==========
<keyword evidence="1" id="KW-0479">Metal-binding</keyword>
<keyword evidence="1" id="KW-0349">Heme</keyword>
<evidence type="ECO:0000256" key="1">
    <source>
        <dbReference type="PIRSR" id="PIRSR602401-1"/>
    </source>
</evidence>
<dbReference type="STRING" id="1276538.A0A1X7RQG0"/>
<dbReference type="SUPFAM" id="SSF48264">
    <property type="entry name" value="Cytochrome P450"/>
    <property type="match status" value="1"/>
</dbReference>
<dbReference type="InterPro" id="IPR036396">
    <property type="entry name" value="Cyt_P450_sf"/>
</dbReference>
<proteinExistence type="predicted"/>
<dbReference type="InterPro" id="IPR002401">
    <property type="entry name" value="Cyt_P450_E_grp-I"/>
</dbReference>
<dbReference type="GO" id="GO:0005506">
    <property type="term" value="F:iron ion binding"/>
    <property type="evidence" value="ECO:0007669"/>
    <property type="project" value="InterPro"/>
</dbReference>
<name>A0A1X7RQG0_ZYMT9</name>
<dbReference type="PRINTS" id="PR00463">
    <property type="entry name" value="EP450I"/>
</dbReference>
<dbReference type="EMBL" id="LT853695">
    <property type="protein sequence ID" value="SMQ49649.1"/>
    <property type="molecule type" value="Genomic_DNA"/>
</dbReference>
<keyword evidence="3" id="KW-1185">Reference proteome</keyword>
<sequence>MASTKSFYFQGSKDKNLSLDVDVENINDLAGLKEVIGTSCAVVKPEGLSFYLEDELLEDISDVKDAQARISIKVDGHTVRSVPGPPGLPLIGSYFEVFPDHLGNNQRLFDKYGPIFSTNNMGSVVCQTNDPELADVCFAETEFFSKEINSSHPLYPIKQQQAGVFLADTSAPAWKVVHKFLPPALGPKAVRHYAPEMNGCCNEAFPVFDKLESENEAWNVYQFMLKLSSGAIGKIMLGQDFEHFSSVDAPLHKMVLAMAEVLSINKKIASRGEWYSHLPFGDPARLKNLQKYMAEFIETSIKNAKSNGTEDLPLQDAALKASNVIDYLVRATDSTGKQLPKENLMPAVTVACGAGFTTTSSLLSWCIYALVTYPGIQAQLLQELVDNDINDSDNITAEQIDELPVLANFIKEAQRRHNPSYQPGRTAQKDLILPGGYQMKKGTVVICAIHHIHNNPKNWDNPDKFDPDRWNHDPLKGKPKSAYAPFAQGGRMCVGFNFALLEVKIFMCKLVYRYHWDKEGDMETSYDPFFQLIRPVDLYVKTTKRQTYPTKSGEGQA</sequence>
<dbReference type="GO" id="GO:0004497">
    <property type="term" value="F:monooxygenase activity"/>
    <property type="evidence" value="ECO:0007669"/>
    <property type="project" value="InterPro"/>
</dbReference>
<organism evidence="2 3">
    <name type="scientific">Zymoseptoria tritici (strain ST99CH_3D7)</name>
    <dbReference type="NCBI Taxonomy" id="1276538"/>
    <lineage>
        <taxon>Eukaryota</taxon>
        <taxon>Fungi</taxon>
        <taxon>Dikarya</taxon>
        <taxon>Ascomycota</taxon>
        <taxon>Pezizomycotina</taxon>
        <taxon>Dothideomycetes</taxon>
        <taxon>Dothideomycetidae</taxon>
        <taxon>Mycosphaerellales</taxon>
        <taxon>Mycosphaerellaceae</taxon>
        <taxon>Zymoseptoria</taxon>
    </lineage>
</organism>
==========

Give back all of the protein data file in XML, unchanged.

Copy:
<keyword evidence="1" id="KW-0479">Metal-binding</keyword>
<keyword evidence="1" id="KW-0349">Heme</keyword>
<evidence type="ECO:0000256" key="1">
    <source>
        <dbReference type="PIRSR" id="PIRSR602401-1"/>
    </source>
</evidence>
<dbReference type="STRING" id="1276538.A0A1X7RQG0"/>
<dbReference type="SUPFAM" id="SSF48264">
    <property type="entry name" value="Cytochrome P450"/>
    <property type="match status" value="1"/>
</dbReference>
<dbReference type="InterPro" id="IPR036396">
    <property type="entry name" value="Cyt_P450_sf"/>
</dbReference>
<proteinExistence type="predicted"/>
<dbReference type="InterPro" id="IPR002401">
    <property type="entry name" value="Cyt_P450_E_grp-I"/>
</dbReference>
<dbReference type="GO" id="GO:0005506">
    <property type="term" value="F:iron ion binding"/>
    <property type="evidence" value="ECO:0007669"/>
    <property type="project" value="InterPro"/>
</dbReference>
<name>A0A1X7RQG0_ZYMT9</name>
<dbReference type="PRINTS" id="PR00463">
    <property type="entry name" value="EP450I"/>
</dbReference>
<dbReference type="EMBL" id="LT853695">
    <property type="protein sequence ID" value="SMQ49649.1"/>
    <property type="molecule type" value="Genomic_DNA"/>
</dbReference>
<keyword evidence="3" id="KW-1185">Reference proteome</keyword>
<sequence>MASTKSFYFQGSKDKNLSLDVDVENINDLAGLKEVIGTSCAVVKPEGLSFYLEDELLEDISDVKDAQARISIKVDGHTVRSVPGPPGLPLIGSYFEVFPDHLGNNQRLFDKYGPIFSTNNMGSVVCQTNDPELADVCFAETEFFSKEINSSHPLYPIKQQQAGVFLADTSAPAWKVVHKFLPPALGPKAVRHYAPEMNGCCNEAFPVFDKLESENEAWNVYQFMLKLSSGAIGKIMLGQDFEHFSSVDAPLHKMVLAMAEVLSINKKIASRGEWYSHLPFGDPARLKNLQKYMAEFIETSIKNAKSNGTEDLPLQDAALKASNVIDYLVRATDSTGKQLPKENLMPAVTVACGAGFTTTSSLLSWCIYALVTYPGIQAQLLQELVDNDINDSDNITAEQIDELPVLANFIKEAQRRHNPSYQPGRTAQKDLILPGGYQMKKGTVVICAIHHIHNNPKNWDNPDKFDPDRWNHDPLKGKPKSAYAPFAQGGRMCVGFNFALLEVKIFMCKLVYRYHWDKEGDMETSYDPFFQLIRPVDLYVKTTKRQTYPTKSGEGQA</sequence>
<dbReference type="GO" id="GO:0004497">
    <property type="term" value="F:monooxygenase activity"/>
    <property type="evidence" value="ECO:0007669"/>
    <property type="project" value="InterPro"/>
</dbReference>
<organism evidence="2 3">
    <name type="scientific">Zymoseptoria tritici (strain ST99CH_3D7)</name>
    <dbReference type="NCBI Taxonomy" id="1276538"/>
    <lineage>
        <taxon>Eukaryota</taxon>
        <taxon>Fungi</taxon>
        <taxon>Dikarya</taxon>
        <taxon>Ascomycota</taxon>
        <taxon>Pezizomycotina</taxon>
        <taxon>Dothideomycetes</taxon>
        <taxon>Dothideomycetidae</taxon>
        <taxon>Mycosphaerellales</taxon>
        <taxon>Mycosphaerellaceae</taxon>
        <taxon>Zymoseptoria</taxon>
    </lineage>
</organism>